Alternatives big and small

As leaders at all levels of government debate various plans for the future of Jackson County libraries, and the Ashland City Council prepares a tax levy to reopen Ashland's library on its own, a variety of other ideas are popping up around town as well.

Tuesday, one such effort, organized by a small group of readers met on the front steps on the now-closed Ashland Library to trade books with one another.

"We're celebrating the library as the center of our community," said JoAnne Eggers, who organized the informal book swap. "We're hoping we can go back inside soon."

Eggers sent out an e-mail last week, saying that swapping books in front of the library would be a good way score a good read "as well as to call attention to what an important part of our community the public library is."

She wrote, "Meet me on the steps near the front door of the Ashland Public Library Tuesday at noon. Bring a book or two you are willing to pass along to someone who might enjoy reading it. We could do this every Tuesday and Thursday noon, plus maybe Wednesday evening at 5 for a while. Let's just start with this Tuesday and see what happens. Bring a book. Bring a friend and pass along this message."

Although only a handful of people showed up &

Eggers said there were 10 people at one point &

those who participated had a good time.

"It's like a potluck," Ann Gagnon said, who left with "The Namesake," a book about Bengali immigrants to the United States. "You don't know what you are going to get."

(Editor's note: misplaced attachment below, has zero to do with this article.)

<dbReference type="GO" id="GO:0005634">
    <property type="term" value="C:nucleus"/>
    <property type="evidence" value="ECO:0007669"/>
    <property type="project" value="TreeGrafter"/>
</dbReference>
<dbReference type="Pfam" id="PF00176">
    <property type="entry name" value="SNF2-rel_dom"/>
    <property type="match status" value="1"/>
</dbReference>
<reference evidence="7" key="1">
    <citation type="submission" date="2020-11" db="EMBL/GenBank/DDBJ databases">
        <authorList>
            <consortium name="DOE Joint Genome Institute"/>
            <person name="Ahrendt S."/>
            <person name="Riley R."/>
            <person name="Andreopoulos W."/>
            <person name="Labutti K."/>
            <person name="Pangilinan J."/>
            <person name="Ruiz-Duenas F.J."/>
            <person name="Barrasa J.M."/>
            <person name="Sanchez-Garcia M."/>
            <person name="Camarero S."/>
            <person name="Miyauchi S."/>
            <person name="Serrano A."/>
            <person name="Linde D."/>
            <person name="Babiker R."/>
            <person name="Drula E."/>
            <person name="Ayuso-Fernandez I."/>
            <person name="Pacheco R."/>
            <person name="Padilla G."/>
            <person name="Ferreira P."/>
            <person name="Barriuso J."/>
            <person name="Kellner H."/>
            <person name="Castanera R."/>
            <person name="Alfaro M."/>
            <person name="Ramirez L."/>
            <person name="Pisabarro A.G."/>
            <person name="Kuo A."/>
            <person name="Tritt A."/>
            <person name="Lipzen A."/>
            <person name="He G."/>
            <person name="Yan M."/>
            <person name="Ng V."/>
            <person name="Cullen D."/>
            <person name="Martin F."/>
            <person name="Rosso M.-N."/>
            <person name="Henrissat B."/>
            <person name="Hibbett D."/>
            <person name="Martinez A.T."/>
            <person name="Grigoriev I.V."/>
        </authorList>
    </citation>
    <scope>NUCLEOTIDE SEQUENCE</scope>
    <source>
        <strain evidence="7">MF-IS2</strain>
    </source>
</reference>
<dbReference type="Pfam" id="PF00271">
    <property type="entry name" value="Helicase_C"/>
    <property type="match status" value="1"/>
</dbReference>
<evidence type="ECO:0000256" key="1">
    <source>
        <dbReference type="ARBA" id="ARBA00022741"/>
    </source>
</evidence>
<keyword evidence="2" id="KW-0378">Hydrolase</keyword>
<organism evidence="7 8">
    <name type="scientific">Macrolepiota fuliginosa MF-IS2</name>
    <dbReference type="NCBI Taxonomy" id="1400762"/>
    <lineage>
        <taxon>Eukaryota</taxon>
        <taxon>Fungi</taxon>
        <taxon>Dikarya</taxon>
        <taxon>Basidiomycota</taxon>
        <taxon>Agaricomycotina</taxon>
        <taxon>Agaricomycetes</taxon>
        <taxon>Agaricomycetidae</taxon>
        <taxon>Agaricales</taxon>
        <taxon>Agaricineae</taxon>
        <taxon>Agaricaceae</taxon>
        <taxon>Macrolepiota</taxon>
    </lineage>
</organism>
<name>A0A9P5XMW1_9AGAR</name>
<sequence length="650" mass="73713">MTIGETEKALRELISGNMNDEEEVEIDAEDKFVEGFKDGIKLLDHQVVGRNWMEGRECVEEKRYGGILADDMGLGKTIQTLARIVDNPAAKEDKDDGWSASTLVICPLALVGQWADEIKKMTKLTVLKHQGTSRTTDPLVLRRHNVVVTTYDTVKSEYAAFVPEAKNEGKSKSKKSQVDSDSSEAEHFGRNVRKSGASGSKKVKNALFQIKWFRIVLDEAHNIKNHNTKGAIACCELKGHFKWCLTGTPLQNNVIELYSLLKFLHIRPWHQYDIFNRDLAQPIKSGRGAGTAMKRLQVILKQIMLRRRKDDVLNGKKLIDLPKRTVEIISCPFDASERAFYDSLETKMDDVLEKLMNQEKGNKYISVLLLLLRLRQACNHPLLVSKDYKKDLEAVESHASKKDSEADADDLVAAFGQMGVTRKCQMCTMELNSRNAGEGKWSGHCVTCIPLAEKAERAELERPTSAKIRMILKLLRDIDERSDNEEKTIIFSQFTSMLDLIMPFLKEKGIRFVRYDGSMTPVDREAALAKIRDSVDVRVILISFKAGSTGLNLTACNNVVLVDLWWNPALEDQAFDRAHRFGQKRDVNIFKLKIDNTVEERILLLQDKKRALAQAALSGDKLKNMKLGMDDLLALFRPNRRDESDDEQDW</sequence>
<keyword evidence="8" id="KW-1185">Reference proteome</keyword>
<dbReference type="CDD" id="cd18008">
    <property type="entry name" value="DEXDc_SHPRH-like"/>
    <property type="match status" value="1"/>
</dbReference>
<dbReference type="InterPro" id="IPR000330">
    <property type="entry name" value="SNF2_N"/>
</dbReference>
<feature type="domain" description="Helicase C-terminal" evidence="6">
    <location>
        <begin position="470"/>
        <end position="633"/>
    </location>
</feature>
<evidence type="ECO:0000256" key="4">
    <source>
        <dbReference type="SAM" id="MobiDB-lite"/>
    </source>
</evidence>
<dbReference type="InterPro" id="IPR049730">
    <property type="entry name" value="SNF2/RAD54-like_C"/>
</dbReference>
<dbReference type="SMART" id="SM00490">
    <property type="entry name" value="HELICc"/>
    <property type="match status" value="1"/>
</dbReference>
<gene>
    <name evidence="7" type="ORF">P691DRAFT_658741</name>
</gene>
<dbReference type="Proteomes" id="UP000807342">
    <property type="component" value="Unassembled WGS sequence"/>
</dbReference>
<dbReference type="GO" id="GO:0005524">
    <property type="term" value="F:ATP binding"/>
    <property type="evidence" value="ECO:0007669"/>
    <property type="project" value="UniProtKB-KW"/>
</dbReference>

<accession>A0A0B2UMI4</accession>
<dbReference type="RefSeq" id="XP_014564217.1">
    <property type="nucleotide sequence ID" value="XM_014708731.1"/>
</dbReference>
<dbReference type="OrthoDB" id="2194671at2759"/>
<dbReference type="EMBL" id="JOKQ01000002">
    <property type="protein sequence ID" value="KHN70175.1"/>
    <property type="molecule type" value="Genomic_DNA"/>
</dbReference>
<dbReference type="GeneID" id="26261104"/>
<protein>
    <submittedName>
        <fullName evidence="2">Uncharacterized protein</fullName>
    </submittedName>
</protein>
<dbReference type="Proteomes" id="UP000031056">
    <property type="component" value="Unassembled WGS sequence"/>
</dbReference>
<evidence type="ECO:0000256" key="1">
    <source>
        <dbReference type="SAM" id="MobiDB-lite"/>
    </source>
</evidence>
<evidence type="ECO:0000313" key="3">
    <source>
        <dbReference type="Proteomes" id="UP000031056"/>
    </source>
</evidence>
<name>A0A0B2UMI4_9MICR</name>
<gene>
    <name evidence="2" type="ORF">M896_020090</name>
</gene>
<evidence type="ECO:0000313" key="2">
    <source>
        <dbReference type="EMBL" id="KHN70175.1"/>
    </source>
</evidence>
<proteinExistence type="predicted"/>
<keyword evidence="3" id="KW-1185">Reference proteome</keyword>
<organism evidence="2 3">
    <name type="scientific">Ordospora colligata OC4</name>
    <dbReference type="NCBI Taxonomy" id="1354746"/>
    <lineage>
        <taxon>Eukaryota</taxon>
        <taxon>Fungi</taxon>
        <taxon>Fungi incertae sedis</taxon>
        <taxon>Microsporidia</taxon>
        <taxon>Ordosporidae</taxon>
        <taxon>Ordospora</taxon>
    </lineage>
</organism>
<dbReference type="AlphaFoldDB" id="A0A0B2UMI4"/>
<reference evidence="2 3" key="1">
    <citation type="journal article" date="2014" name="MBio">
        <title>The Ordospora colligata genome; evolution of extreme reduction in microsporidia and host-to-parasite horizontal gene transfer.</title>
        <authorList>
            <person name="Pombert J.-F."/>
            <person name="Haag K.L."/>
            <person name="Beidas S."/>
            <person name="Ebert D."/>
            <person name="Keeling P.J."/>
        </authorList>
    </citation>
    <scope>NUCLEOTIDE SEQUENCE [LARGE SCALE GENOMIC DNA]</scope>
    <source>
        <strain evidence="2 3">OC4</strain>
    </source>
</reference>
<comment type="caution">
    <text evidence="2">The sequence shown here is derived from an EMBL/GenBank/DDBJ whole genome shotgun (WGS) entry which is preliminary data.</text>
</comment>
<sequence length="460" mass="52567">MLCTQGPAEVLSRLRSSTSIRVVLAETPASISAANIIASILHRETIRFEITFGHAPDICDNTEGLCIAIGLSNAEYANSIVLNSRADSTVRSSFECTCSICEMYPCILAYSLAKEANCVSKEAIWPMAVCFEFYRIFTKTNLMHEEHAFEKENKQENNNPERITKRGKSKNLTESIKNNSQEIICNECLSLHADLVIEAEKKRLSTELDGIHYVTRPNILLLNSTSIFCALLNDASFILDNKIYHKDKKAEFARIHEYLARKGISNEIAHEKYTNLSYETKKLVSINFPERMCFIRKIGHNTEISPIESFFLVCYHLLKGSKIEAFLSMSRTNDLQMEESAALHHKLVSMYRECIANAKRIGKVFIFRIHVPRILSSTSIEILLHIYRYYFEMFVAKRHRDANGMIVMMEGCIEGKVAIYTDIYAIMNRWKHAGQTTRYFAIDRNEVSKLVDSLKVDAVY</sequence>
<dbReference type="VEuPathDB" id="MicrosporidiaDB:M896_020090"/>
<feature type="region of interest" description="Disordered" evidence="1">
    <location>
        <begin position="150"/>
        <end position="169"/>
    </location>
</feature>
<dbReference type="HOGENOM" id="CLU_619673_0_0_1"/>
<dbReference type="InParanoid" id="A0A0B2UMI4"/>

Each person brought a few selections that have been cluttering up their book shelf, and exchanged them for titles new to them.

But even though they had fun outside the library, the group wished they could be inside.

"It's way bittersweet," Gagnon said. "So many of us are grieving."

At the bottom of the library steps, about 20 feet away from the Eggers book exchange group, Jeff Napier had four boxes full of free books. Napier recently moved to Ashland from Marin County, Calif., to open the Ashland Media Exchange, a business in which he collects used books to sell on the internet. The less valuable books he gives away at his storefront on East Main Street near Highway 66. He touts his business as a for-profit solution to the library closures.

Little did he know Helga Motley, who has criticized his business, was taking part in Eggers' exchange.

"Don't be fooled to think this is any alternative to having a complete public library," she wrote on a recent local listserv. "This guy is new in town and is taking advantage of our closed libraries to build a free (for him) entrepreneurial business. It is corrosive to the efforts which huge numbers of well informed people are making to reopen libraries asap."

Motley and Napier talked while they were both in front of the library on Tuesday afternoon and agreed to disagree.

"We offer a alternative to libraries and used book stores," Napier said. He said he came to the Tuesday book exchange to "both" plug his business and to support the local library.

Which was just fine by Eggers, who said, "It can be whatever people want to make of it. Everyone is invited."

Staff writer can be reached at 482-3456 x. 226 or .

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